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To: The Ghost of FReepers Past

Yeah, just the same old FACTS. Isn't that boring?


10 posted on 12/30/2005 9:51:37 AM PST by RightWingAtheist ("Why thank you Mr.Obama, I'm proud to be a Darwinist!")
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To: RightWingAtheist

The Theory of Evolution is just that - A Theory.

The Theory of Intelligent Design is just that - A Theory.

Both theories have some facts that support them - and other facts that don't support them.

It used to be that places of higher learning taught students to think for themselves based on scientific facts and evidence.

But what "facts" support intelligent design?

1. Evolution doesn't explain anything on how it all began. As a theory, it is grossly incomplete. At least intelligent design has a theory on the "absolute beginning."

2. Where did the laws of nature and physics come from? They shape nature and effect evolution. Do we ignore the “architect” and just focus on the designs? Would this make any sense in any field of science or engineering?

3. Esteemed mathematicians and scientists have put forward fully vetted and accepted theories that the complex life we see on earth could have no way "accidentally" evolved in the “short” accepted age of the universe. The time period is too small and the complexity of life is too advanced or that there is no scientific way a cell could have evolved over any period of time in the life of the universe and in stages (as evolution demands). If these scientifically based theories can just be ignored, why not other theories?

4. The millions of miracles that have occurred and the hundred of thousands that have been documented since written history. Are they all fakes and hoaxes? Just because we can’t explain them should we just ignore them? Does this remind you of the 14th century “the world is flat” belief system or the universe revolves around the earth closed mindedness?

5. The historical accuracy of the Bible. Nearly a year doesn't go by where some archeologist finds a city/people/event/ruler exactly where the Bible said it was or medical/scientific breakthrough proves the validity of a Biblical historical point. So, if historically, the Bible can be trusted, why not on some spiritual level?

6. We have free will. We have morals and a conscience. We make ethical choices every day. Where did that come from? If we just "evolved" we should be just be following our natural DNA pre-programming as near robots (like flowers or wolves or fishes do - they do what they do because that is what they are - they can not choose to do different). Are we just blobs of DNA - and that is it? Then I/we are responsible for nothing - the DNA made me do it.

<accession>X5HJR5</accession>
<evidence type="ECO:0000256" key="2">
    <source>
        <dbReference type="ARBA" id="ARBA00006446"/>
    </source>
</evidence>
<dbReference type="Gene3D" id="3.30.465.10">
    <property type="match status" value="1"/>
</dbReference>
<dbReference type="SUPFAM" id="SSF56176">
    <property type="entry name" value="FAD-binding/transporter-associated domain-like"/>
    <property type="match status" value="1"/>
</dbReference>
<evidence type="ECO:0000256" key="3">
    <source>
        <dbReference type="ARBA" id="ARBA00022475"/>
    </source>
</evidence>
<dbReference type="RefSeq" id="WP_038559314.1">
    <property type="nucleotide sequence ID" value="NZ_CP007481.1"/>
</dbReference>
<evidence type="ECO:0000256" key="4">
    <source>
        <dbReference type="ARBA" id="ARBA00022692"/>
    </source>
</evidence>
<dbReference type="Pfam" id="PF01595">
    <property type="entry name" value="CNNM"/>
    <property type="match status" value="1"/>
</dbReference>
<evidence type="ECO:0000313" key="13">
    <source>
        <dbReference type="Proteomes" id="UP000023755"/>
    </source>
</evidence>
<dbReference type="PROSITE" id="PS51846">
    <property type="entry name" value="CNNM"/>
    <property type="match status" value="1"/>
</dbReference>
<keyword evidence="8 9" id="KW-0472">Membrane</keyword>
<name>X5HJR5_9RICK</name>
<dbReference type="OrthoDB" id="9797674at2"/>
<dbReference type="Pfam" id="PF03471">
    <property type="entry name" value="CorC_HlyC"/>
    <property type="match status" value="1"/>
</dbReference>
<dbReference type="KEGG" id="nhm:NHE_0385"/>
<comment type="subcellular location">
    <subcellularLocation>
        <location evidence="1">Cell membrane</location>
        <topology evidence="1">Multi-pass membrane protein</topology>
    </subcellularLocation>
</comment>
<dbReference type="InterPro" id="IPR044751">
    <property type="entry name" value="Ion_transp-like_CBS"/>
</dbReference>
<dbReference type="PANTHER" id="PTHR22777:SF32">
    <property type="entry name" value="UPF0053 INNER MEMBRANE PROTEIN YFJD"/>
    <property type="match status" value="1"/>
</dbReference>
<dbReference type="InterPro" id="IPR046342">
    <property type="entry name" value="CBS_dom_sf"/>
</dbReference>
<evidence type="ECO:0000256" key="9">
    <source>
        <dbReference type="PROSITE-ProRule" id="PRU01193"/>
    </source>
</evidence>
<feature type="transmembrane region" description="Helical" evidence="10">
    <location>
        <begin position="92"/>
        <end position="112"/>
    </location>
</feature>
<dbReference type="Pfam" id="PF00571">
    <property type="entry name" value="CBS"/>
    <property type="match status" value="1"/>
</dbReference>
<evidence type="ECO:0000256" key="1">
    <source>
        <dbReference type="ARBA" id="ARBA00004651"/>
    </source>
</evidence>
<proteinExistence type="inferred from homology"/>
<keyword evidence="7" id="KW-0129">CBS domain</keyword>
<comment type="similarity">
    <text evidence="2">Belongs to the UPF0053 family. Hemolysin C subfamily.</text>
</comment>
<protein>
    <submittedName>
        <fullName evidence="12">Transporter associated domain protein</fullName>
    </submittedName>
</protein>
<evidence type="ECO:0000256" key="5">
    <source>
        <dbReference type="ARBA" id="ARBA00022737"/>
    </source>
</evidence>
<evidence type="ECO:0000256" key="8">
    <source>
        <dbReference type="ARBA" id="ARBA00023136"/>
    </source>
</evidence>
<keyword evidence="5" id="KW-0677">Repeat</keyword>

7. It is interesting that nearly all cultures and peoples in nearly every corner of the globe since the dawn of mankind have "invented" a God. Almost like we were preprogrammed to do so? If it was just a “random thing,” why is it so prevalent?

8. I can blow huge holes in the theory of evolution in explanation on how humans got here. For instance - evolution can not explain the "origin of life" from dead chemicals and the fossil evidence is unviable and dubious (at best) from animal to man. We know more on how the Brontosaurus evolved than man. Why is that? Is it because we have not looked hard enough or is it we are looking for something that doesn’t exist?

This is actually a very old argument: St Paul, the Apostle, once wrote of pagans: "Behold they have exchanged the Truth for a lie and worshipped the creation rather than the Creator."

It doesn't mean the theory of evolution is wrong - but it may mean that it needs to be updated and that it may only be a partial explanation (like micro-evolution of lizards on two separate islands over some time to adapt to their surroundings).

As I said - The Theory of Evolution is just that - a Theory. And when we let a Judge decide what theories are correct and what theories are incorrect we have truly lost something.

It seems like “progressives” or "secular humanists" or "naturalists" want it both ways - they believe in a "philosophy" that puts man at the center of the universe. That all can be explained by science, that humankind is good, that all bad things can be done away with if you have the right people in charge and the right laws. Their basic belief is that Man (or the state) is God.

They want what they "believe" to be taught in schools (at taxpayer expense, of course) and to the exclusion of any other philosophy.

For instance:

The Progressive agenda wants abortion on demand for any reason. If you believe in the opposite - that must be a "religious" belief and can/must banned from the schools, government or public grounds. Just look at the debates for the next Supreme Court justice.

The Progressive agenda wants only man at the center of morals and judgment. If you believe in the opposite - that must be a "religious" belief and can/must be banned from the schools, government or public grounds. Just look at the debates about gay marriage, drugs, pornography, divorce, adultery, cloning, prayer in school, vouchers, stem cell research, obscenity on the public airways, etc.